According to J.A. Fleming (1954), “The American Geophysical Union has to do with those theoretical and applied sciences relating to the Earth, its configuration, its structure, and the natural forces acting upon and within it.”
The American Geophysical Union (AGU) was created by the National Research Council of the National Academy of Sciences for the purpose “to promote the study of problems concerned with the figure and physics of the Earth, to initiate and coordinate researches which depend upon international and national cooperation, and to provide for their scientific discussion and publication.”
AGU was formed in 1919 with seven original sections: Geodesy, Seismology, Meteorology, Terrestrial magnetism and electricity, Oceanography, Volcanology, and Geophysical chemistry. The first Annual Meeting was held in 1920 with 25 registered attendees. Geophysical chemistry was removed in 1924. Hydrology was added in 1930 and Tectonophysics was added in 1940.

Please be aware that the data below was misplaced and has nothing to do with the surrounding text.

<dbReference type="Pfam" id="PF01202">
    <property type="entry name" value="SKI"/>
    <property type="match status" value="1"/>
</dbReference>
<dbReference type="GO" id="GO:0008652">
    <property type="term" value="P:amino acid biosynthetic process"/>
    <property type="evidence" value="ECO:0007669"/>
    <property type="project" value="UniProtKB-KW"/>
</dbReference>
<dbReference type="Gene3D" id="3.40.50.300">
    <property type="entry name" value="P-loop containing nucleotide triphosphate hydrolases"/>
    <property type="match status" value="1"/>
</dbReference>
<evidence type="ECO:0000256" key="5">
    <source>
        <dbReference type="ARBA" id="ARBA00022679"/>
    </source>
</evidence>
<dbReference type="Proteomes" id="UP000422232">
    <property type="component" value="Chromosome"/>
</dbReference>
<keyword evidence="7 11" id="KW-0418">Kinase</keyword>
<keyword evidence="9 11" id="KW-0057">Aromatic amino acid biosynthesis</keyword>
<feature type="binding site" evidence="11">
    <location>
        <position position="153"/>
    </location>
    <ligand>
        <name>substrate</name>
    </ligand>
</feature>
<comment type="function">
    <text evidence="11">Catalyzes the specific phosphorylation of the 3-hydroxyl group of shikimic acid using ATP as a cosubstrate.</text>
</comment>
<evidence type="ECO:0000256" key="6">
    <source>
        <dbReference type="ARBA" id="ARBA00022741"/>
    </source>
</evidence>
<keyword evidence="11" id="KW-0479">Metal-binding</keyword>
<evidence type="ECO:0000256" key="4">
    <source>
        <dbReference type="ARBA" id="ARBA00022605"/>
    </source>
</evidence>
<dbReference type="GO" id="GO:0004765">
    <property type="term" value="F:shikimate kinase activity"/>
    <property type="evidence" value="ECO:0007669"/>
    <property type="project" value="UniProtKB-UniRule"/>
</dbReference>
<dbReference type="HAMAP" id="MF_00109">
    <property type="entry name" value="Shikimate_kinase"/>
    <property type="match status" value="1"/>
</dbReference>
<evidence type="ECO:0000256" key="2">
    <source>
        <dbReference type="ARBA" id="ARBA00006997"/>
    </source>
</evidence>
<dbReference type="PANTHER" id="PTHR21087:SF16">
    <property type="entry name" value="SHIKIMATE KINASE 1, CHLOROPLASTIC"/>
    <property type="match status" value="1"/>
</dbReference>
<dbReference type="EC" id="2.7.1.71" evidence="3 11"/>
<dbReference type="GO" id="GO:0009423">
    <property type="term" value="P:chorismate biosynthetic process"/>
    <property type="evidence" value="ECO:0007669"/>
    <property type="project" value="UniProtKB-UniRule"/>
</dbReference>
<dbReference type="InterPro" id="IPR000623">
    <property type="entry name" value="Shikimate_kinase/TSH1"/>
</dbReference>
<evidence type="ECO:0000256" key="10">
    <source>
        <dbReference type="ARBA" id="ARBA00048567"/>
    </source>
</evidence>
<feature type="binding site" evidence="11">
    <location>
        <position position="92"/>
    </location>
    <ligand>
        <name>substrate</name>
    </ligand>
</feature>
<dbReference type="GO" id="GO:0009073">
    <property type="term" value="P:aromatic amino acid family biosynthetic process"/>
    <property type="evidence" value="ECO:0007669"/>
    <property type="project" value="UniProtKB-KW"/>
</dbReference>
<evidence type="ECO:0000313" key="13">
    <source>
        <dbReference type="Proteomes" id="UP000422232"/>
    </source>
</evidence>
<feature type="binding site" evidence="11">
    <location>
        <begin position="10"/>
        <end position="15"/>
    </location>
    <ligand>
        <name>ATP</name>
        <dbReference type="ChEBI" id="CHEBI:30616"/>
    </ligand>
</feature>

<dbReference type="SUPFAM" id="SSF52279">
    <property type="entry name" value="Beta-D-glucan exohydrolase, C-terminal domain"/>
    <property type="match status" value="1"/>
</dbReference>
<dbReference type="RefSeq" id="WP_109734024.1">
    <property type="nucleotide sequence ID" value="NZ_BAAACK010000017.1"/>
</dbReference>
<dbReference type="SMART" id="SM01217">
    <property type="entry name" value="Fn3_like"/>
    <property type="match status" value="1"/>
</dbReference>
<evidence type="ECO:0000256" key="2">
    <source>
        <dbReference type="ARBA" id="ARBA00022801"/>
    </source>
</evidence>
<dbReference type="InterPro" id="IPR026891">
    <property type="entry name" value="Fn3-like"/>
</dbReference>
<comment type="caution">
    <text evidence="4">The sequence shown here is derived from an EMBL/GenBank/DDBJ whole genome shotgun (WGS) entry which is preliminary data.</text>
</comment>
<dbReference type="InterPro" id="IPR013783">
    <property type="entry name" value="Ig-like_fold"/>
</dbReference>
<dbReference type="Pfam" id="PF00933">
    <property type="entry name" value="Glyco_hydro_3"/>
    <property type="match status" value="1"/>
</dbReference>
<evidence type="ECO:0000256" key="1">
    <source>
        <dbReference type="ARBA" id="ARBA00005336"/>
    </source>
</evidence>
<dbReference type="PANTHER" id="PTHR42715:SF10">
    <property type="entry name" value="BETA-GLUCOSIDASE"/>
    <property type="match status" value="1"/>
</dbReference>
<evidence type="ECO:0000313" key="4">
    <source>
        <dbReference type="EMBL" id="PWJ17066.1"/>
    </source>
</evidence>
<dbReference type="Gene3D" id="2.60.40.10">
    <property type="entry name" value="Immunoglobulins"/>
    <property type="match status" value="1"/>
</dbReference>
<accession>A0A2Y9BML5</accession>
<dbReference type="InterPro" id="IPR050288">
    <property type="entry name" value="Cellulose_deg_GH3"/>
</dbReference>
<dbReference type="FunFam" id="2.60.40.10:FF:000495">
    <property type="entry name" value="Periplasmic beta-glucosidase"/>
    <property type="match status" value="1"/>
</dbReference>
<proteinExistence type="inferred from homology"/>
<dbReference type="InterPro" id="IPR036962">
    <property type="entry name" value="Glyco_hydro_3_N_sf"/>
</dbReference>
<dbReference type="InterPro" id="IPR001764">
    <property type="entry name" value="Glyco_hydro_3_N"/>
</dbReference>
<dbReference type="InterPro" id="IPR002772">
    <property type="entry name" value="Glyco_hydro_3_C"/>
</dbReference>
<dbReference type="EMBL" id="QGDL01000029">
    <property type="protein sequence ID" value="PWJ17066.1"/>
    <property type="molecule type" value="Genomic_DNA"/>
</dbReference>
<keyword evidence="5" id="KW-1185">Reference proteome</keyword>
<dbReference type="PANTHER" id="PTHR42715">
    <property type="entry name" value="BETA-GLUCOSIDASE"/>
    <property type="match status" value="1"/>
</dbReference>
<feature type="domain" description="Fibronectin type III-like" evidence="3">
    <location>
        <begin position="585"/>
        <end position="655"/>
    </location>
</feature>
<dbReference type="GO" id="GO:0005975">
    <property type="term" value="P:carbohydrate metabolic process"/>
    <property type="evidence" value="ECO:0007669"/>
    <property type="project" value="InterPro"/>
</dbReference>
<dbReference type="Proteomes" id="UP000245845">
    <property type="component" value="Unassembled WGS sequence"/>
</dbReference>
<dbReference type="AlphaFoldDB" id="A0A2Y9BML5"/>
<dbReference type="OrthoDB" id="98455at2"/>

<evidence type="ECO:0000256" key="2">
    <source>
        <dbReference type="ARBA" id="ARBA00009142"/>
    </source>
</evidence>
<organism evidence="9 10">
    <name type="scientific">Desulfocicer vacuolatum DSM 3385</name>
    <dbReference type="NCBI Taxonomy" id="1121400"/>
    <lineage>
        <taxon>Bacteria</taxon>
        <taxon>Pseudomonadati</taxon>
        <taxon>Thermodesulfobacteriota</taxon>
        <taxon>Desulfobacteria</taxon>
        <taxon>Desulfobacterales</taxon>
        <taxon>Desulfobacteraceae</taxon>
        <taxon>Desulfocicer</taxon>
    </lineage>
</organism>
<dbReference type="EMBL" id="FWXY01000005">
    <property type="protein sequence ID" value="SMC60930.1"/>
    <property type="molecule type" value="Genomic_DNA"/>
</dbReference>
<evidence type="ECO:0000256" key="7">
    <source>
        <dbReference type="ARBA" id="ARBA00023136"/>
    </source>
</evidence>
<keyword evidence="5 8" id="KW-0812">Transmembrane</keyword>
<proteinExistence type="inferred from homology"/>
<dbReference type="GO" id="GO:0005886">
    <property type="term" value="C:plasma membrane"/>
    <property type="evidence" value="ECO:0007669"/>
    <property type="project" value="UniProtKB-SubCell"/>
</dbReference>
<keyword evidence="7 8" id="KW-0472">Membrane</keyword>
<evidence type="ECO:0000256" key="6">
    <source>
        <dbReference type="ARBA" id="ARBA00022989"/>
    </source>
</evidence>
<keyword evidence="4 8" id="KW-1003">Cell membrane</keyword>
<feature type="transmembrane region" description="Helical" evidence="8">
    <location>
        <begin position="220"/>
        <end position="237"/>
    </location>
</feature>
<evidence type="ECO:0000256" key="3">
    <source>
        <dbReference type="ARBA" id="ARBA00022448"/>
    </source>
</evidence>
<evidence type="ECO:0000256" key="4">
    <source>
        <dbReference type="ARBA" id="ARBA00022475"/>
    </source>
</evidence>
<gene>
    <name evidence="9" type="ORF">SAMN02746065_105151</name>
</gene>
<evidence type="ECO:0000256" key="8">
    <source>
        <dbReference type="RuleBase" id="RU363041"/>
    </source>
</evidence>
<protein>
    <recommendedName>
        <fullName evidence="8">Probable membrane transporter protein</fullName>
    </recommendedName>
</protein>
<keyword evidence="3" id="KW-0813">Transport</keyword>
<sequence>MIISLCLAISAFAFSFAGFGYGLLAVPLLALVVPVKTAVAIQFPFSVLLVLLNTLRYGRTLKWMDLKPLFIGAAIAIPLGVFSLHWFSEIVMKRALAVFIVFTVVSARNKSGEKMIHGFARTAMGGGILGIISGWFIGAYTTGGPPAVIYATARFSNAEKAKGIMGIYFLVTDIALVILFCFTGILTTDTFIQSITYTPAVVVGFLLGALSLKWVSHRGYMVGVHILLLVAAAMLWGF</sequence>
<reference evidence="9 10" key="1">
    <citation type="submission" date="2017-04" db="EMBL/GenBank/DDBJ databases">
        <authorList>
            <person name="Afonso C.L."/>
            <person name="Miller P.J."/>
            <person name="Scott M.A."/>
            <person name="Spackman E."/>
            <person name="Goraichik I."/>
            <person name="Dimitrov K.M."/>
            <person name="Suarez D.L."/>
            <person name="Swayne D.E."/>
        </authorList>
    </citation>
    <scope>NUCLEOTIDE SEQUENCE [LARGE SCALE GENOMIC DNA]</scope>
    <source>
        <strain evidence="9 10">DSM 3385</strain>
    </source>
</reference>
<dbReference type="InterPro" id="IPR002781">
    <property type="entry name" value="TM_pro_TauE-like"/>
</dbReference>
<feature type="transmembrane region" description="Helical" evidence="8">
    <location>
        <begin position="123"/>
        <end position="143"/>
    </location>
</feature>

Member fees were $2 USD annually for 1936.
By 1950 they had risen dramatically to $7.
In 1919, there was a limit to the number of members set at 65. By 1952, there were 5000 members.
A later review of the history of the Union was published by AGU in 1998 (Graedel, T.H., 1998).
This reflection of AGU from 1919 -1999 included a thematic view of the history of the Union.
- 1930s – The roots of a society
- 1940s – War and its aftermath
- 1950s – International Geophysical Year
- 1960s – Publications expansion
- 1970s – Independence
- 1980s – Outreach
- 1990s – New Foundations